As some of my Facebook friends may have seen, my chassis cracked the welds a couple times. I’ve been hearing it’s time to retire the kart and relegate it to exclusively club racing. What are the primary signs that a chassis may be past it’s competitive lifespan?
It has to be welded in between every session.
In reality, there will be a point where the chassis stops responding to adjustments as well, and this is generally when a chassis is considered “done”. However, it might still be quick. The ultimate indicator would be when it starts to get slower. If it isn’t slowing down, keep it going.
Also, if you wear through the frame rails on the bottom.
When you find it’s not responsive to changes.
When the cost of rebuilding it with new components is more than you are comfortable with
When you can’t rely on it (keeps cracking)
I know both of you have seen, but the current state of the frame is, less than ideal…
Yeah with that many cracks I’d say retire it because you know it’s going to crack again and probably cost you a good result.
All depends on your budget though. If you can’t afford it yet, might be worth sitting out a race or two to get something fresh.
@tjkoyen got any leads on an OTK frame for this gent?
We’ll likely run it at, as my phone likes to auto-correct it to, Basher Kart Club. No point ruining a good chassis for a club event.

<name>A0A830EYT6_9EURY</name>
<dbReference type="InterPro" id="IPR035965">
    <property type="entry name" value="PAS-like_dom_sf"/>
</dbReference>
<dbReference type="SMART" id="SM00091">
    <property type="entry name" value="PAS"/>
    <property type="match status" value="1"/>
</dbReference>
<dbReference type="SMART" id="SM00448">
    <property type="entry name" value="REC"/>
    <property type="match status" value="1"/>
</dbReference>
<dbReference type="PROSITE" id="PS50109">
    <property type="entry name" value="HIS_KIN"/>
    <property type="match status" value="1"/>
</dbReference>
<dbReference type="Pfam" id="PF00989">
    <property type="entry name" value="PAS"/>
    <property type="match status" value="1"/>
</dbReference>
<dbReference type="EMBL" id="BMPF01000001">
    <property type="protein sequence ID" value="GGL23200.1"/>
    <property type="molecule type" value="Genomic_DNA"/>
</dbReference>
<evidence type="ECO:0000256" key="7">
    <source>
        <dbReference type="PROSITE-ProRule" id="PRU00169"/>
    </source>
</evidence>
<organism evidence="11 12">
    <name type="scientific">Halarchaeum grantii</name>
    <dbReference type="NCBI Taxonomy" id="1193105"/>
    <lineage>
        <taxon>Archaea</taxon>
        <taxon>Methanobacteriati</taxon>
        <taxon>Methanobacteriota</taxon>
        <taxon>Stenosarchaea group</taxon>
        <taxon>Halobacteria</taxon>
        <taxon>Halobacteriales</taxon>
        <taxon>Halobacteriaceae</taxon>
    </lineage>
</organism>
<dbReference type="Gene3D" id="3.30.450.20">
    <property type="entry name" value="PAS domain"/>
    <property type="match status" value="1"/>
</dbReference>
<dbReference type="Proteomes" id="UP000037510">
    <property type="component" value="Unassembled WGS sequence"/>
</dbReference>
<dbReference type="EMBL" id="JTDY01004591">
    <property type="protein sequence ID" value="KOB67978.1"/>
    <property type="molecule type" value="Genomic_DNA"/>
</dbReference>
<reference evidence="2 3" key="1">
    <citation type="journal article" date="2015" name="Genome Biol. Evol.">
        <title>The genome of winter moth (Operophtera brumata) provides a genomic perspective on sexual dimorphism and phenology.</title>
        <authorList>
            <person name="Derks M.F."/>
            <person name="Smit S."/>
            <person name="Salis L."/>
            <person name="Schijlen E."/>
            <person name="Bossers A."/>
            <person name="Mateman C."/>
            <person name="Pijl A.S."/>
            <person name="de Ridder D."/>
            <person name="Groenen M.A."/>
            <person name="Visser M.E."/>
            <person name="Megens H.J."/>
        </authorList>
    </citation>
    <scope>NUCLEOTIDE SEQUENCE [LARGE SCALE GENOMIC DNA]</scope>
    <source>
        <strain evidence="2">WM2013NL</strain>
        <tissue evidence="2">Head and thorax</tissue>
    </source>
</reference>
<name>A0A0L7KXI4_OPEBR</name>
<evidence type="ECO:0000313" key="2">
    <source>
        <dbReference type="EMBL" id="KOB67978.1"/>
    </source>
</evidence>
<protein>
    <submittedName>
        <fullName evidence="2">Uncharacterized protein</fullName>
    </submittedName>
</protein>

One thing some people haven’t put as much comment on regarding this is also how much the bottom is ground off. If you’ve flattened the bottom of several frame rails, then the tubing will flex or behave way differently compared to it’s original design. Of course, this is really mostly relevant in extreme cases. I’ve seen a couple cases where a well scraped chassis actually broke nearby because of the extra flexing it endured.
With soft chassis being the norm now, it seems to be less common that a top-level team or racer will use a chassis for more than a few races.
On an another note, some chassis (~cough~ Tonykart Psylo ~cough~) were garbage to begin with, so I guess if the chassis isn’t fast then it could be considered ‘done’ for that application.
Left rail sag is something to look for too. I think that’s often what we are actually dealing with when someone says a chassis is “flexed out”